Passing the Registry Exams, for Songraphers
How to pass a multiple choice test
Writing a multiple choice test is no easy task, believe me I’ve done it. A good test will present questions that are relevant to the subject matter that you are trying to learn, and present answers that nudge you in the direction that you are studying
I hate trick questions, and I hate questions that are asked that are not really relevant to the subject you are trying to learn. These questions are often plucked out of nowhere in the text, and you are left asking “what is this question all about?”
Welcome to the world of online CME’s.
The registry tests on the other hand are pretty well written. If you have studied the subject, you are likely to pass the test.
A good test presents a question, and then requires you to think carefully about the answer. Further, you learn from answer that you have chosen. If a test is well written, then you learn about the subject. A good test wants you to pass, not fail.
To write a good test, the question cannot be ambiguous in any way. The answer cannot be ambiguous either. If a test is well written, then you can make the following assumptions:
1) Two of the answers will be completely false.
2) One of the answers will be pretty close to true.
3) There will be one completely true answer.
There are so many people out there that are so terrified of tests that they completely fall apart during the exam, even though they may know the material.
Rule #1: Just decide that you are going to take the test twice and that you are going to fail the first time. During the first test, you are just there to study the test itself so that you can study the material and pass it the second time. This takes all the stress off, and you may actually enjoy the process.
I have taken several registry tests and always passed on the first try. When it came to the peds test (the hardest one of all), I employed this technique. Lo and behold, I was the most suprised person to find out I actually passed the exam!
Rule #2: As you go through the test, answer the questions you know and are sure about. Skip the questions you do not know. Finish all the questions that you know, and then go back and start answering the questions you do not know.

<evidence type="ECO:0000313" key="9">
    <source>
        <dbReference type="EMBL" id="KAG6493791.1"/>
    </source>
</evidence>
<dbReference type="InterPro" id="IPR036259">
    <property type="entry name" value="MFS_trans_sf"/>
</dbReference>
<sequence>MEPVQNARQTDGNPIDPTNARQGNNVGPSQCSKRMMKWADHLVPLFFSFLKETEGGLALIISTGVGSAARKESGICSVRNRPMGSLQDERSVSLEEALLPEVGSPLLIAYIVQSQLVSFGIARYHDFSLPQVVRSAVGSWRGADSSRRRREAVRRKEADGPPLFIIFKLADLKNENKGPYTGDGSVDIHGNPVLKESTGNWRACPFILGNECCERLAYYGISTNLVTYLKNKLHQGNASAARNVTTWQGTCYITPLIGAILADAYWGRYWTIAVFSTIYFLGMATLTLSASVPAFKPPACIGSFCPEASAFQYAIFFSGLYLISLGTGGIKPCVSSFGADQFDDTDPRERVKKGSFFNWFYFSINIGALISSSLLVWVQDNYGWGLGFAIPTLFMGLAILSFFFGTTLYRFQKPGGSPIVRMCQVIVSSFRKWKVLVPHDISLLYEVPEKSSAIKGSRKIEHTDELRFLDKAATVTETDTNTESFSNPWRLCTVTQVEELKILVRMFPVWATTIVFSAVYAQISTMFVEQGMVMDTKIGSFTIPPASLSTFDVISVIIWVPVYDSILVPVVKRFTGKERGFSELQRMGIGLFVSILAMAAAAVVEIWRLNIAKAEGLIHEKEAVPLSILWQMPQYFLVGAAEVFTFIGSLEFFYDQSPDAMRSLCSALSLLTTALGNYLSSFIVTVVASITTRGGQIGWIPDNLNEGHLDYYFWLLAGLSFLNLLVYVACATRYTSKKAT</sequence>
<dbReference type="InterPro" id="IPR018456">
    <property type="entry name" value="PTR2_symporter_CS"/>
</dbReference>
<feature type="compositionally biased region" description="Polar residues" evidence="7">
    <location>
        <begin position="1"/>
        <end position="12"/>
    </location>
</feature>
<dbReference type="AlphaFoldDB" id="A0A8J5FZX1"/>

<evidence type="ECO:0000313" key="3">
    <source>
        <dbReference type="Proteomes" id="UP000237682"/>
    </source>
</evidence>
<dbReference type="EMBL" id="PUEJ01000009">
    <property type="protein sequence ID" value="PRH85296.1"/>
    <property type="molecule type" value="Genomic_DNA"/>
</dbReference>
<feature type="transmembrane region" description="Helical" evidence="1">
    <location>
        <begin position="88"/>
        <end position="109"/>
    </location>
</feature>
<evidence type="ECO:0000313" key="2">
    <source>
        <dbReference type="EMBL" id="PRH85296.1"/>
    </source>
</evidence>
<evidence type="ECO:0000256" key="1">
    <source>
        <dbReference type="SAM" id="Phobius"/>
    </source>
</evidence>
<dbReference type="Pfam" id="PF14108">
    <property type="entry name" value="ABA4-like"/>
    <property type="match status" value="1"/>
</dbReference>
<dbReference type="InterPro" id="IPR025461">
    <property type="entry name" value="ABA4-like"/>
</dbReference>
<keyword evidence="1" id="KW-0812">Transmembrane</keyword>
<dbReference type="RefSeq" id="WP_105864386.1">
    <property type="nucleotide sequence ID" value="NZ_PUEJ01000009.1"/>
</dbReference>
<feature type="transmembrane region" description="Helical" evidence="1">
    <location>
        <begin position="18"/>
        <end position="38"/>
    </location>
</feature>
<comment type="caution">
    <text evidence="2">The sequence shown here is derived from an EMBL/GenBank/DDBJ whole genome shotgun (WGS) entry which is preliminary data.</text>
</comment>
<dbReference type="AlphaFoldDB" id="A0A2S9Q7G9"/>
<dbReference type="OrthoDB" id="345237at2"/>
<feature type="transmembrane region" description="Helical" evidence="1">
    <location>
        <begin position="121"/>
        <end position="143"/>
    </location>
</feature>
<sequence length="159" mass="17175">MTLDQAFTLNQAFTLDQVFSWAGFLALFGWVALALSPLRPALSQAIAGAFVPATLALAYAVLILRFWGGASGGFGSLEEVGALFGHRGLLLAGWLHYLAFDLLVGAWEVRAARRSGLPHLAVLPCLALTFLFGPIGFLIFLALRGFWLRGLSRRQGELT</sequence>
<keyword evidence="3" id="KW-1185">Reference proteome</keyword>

This takes a lot of stress off, and you are much more likely to pass the test. Remember that two of the answers are very false, one answer is almost true, and one is completely true. Usually, you can narrow it down to a 50/50 choice, which is much better than a one in four chance. Do not linger on a question that you do not know. This wastes valuable time.
Rule #3: If you are a student just coming out of school, you might consider taking the physics test first, since the material is still fresh in your mind. You will forget the physics fast. Believe me, it is true. 1/2 of all people who take these test fail the physics portion.
Rule#4: For the other tests, you might want to work in the field for awhile. The other tests require you to identify various lesions with video, and you should have experience looking at these lesions in real life.
In conclusion, I would suggest joining SDMS (Society of Diagnostic Medical Sonography). Their journal “JDMS” (Journal of Diagnostic Medical Sonography) is published quarterly, and twice a year they present an entire section on books from every aspect of ultrasound.
I would also highly recomend the Sidney Edelman seminars, especially for physics. These are three day seminars that are reasonably priced. I’m not pitching for him, but I went to his courses before every one of my exams, and I passed on the first try. They are very good.